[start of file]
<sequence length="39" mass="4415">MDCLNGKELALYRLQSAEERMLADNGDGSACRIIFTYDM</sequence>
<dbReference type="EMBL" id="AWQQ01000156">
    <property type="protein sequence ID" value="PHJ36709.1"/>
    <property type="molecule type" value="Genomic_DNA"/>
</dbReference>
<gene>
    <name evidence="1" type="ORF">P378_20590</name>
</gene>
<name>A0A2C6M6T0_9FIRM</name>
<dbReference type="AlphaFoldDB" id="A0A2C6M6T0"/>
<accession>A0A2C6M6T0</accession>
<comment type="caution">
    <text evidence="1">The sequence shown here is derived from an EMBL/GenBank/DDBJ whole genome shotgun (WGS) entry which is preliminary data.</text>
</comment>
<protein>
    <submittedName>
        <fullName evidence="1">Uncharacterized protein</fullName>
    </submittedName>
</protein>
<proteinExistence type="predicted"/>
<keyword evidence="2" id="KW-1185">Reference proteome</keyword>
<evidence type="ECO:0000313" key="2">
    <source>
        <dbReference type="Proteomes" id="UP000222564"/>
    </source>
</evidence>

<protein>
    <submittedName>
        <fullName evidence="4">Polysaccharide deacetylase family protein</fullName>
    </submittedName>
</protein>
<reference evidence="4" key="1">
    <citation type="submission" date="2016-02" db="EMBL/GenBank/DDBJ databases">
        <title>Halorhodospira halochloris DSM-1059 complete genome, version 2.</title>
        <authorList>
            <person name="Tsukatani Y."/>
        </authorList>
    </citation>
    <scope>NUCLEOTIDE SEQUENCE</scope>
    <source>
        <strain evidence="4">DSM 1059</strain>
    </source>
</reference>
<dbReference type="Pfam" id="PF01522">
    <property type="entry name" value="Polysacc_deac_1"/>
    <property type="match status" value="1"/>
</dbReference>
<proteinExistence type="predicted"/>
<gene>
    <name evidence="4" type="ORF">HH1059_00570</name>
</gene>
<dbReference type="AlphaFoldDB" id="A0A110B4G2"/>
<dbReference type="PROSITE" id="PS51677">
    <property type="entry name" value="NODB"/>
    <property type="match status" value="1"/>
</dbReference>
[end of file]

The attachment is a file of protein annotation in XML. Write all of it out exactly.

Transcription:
<sequence length="39" mass="4415">MDCLNGKELALYRLQSAEERMLADNGDGSACRIIFTYDM</sequence>
<dbReference type="EMBL" id="AWQQ01000156">
    <property type="protein sequence ID" value="PHJ36709.1"/>
    <property type="molecule type" value="Genomic_DNA"/>
</dbReference>
<gene>
    <name evidence="1" type="ORF">P378_20590</name>
</gene>
<name>A0A2C6M6T0_9FIRM</name>
<dbReference type="AlphaFoldDB" id="A0A2C6M6T0"/>
<accession>A0A2C6M6T0</accession>
<comment type="caution">
    <text evidence="1">The sequence shown here is derived from an EMBL/GenBank/DDBJ whole genome shotgun (WGS) entry which is preliminary data.</text>
</comment>
<protein>
    <submittedName>
        <fullName evidence="1">Uncharacterized protein</fullName>
    </submittedName>
</protein>
<proteinExistence type="predicted"/>
<keyword evidence="2" id="KW-1185">Reference proteome</keyword>
<evidence type="ECO:0000313" key="2">
    <source>
        <dbReference type="Proteomes" id="UP000222564"/>
    </source>
</evidence>

<protein>
    <submittedName>
        <fullName evidence="4">Polysaccharide deacetylase family protein</fullName>
    </submittedName>
</protein>
<reference evidence="4" key="1">
    <citation type="submission" date="2016-02" db="EMBL/GenBank/DDBJ databases">
        <title>Halorhodospira halochloris DSM-1059 complete genome, version 2.</title>
        <authorList>
            <person name="Tsukatani Y."/>
        </authorList>
    </citation>
    <scope>NUCLEOTIDE SEQUENCE</scope>
    <source>
        <strain evidence="4">DSM 1059</strain>
    </source>
</reference>
<dbReference type="Pfam" id="PF01522">
    <property type="entry name" value="Polysacc_deac_1"/>
    <property type="match status" value="1"/>
</dbReference>
<proteinExistence type="predicted"/>
<gene>
    <name evidence="4" type="ORF">HH1059_00570</name>
</gene>
<dbReference type="AlphaFoldDB" id="A0A110B4G2"/>
<dbReference type="PROSITE" id="PS51677">
    <property type="entry name" value="NODB"/>
    <property type="match status" value="1"/>
</dbReference>